Ranald Slidell (Bad Hand) Mackenzie, army officer, was born on July 27, 1840, in New York City, the son of Alexander Slidell Mackenzie, a popular author and naval officer who had taken his mother's family name of Mackenzie, and Catherine (Robinson) Mackenzie. The elder Mackenzie's brother, John Slidell, was a United States minister to Mexico and the Confederate minister to France seized aboard the British mail packet Trent in 1861. His sister, Jane Slidell, was the wife of Matthew C. Perry, who opened Japan to the West. Ranald had two brothers-Alexander Slidell Mackenzie, Jr., a lieutenant commander in the navy, and Rear Admiral Morris Robinson Slidell Mackenzie-and a sister, Harriet Slidell Mackenzie. He received his education at Williams College and at the United States Military Academy, where he graduated on June 17, 1862, at the head of his class. He was commissioned a second lieutenant and assigned to the Army of the Potomac. Within two years he had fought in eight major battles and been promoted to the rank of colonel. Later, in the Shenandoah valley, he commanded troops in five battles, and in the final campaign against Robert E. Lee he was a brevet major general. At Appomattox he took custody of surrendered Confederate property and afterward commanded the cavalry in the Department of Virginia. In three years he had received seven brevets and six wounds.
In 1867 Mackenzie accepted an appointment as colonel of the Forty-first Infantry, a newly formed black regiment reorganized two years later as part of the Twenty-fourth United States Infantry. The unit had its headquarters at Fort Brown, Fort Clark, and later at Fort McKavett. On February 25, 1871, he assumed command of the Fourth United States Cavalry at Fort Concho and a month later moved its headquarters to Fort Richardson. That summer he began a series of expeditions into the uncharted Panhandle and Llano Estacado in an effort to drive renegade Indians back onto their reservations. In October his troops skirmished with a band of Comanches in Blanco Canyon, where he was wounded, and on September 29, 1872, they defeated another near the site of the present town of Lefors. In 1873 Mackenzie was assigned to Fort Clark to put an end to the plunder of Texas livestock by Indian raiders from Mexico. On May 18, in an extralegal raid, he burned a Kickapoo village near Remolino, Coahuila (seeREMOLINO RAID), and returned with forty captives. That and effective border patrols stopped the raiding.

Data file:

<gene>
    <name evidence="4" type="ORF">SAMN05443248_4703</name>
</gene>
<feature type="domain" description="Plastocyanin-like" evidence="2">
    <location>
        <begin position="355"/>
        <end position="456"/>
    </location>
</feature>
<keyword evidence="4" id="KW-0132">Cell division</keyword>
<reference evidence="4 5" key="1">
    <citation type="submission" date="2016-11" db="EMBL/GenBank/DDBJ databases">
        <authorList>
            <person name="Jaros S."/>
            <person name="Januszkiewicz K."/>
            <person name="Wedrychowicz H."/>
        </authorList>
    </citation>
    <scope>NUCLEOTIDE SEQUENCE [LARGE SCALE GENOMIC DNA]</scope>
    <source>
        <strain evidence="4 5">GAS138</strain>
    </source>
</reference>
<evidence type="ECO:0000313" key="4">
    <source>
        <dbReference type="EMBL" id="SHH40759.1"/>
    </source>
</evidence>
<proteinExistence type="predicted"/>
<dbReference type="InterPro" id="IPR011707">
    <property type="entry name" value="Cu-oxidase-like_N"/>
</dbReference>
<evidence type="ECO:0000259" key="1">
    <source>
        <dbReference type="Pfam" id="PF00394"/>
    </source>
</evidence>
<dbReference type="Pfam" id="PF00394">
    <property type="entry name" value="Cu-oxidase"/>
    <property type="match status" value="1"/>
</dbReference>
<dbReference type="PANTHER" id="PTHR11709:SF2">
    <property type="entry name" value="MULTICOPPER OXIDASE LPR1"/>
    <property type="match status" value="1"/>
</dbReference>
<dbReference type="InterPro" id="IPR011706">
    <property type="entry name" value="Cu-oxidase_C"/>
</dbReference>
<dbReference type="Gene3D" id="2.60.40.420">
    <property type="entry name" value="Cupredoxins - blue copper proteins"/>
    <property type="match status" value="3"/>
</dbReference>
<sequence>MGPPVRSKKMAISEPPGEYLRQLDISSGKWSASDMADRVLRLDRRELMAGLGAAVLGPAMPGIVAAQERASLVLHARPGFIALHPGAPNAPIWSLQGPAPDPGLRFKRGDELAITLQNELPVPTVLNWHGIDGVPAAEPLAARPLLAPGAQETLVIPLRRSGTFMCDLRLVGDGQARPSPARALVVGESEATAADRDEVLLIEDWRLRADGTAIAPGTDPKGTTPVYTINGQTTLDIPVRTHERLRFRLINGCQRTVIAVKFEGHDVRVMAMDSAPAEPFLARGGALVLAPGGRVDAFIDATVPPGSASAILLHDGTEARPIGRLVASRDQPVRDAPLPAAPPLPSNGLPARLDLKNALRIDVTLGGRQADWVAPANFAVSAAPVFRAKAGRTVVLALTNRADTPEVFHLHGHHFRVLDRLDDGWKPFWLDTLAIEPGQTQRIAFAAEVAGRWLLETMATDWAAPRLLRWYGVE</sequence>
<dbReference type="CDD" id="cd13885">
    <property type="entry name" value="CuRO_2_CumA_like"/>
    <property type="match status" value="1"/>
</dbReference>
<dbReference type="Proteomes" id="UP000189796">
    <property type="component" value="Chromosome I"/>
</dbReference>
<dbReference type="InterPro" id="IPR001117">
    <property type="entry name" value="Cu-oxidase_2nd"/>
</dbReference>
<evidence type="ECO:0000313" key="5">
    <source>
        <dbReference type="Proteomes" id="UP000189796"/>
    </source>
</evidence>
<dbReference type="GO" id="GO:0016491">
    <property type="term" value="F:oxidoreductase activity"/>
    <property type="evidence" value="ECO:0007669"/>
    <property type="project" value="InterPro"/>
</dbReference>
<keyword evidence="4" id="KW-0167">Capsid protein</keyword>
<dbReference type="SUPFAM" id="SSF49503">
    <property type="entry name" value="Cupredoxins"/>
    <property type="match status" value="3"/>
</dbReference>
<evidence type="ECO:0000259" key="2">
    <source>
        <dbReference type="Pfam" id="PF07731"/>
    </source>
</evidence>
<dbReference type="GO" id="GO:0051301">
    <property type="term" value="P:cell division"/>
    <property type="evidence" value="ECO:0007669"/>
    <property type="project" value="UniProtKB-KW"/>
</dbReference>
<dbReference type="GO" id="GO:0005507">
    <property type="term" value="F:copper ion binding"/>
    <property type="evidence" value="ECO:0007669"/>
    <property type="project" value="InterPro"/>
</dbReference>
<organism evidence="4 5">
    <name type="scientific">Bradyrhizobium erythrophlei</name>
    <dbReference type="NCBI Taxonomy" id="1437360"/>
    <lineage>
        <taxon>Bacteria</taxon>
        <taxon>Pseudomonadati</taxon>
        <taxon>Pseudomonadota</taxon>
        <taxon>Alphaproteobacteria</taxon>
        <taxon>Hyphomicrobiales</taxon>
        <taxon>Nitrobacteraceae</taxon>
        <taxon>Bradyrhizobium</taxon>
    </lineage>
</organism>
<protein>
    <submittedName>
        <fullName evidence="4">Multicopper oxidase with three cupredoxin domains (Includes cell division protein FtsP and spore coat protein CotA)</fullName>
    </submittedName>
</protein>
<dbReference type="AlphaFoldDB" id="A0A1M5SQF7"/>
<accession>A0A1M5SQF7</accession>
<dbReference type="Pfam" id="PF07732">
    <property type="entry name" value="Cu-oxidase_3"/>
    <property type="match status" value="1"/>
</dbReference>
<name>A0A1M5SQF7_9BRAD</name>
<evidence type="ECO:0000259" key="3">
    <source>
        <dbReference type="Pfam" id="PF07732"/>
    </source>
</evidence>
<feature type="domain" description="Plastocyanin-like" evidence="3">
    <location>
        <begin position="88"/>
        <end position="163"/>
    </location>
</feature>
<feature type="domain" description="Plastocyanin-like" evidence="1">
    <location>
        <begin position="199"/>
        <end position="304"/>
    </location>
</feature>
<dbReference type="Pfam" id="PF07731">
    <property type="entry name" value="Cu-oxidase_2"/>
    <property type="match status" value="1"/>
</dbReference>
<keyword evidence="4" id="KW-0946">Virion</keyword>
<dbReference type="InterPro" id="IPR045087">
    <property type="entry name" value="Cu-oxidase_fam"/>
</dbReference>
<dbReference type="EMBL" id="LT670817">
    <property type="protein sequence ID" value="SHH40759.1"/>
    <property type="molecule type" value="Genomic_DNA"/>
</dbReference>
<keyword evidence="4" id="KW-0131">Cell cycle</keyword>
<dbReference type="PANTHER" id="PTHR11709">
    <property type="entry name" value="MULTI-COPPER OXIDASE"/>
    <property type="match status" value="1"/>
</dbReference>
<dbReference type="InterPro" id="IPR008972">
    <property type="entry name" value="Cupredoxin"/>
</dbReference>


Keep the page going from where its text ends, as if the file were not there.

In July 1874 Lt. Gen. Philip H. Sheridan ordered five commands to converge on the Indian hideouts along the eastern edge of the Llano Estacado. Mackenzie, in the most daring and decisive battle of the campaign, destroyed five Indian villages on September 28 in Palo Duro Canyon and on November 5 near Tahoka Lake won a minor engagement, his last, with the Comanches. His destruction of the Indians' horses after the battle of Palo Duro Canyon, even more than the battle itself, destroyed the Indians' resistance. In March 1875 Mackenzie assumed command at Fort Sill and control over the Comanche-Kiowa and Cheyenne-Arapaho reservations. On June 2 Quanah Parker arrived at Fort Sill with 407 followers and 1,500 horses. The Red River War was over.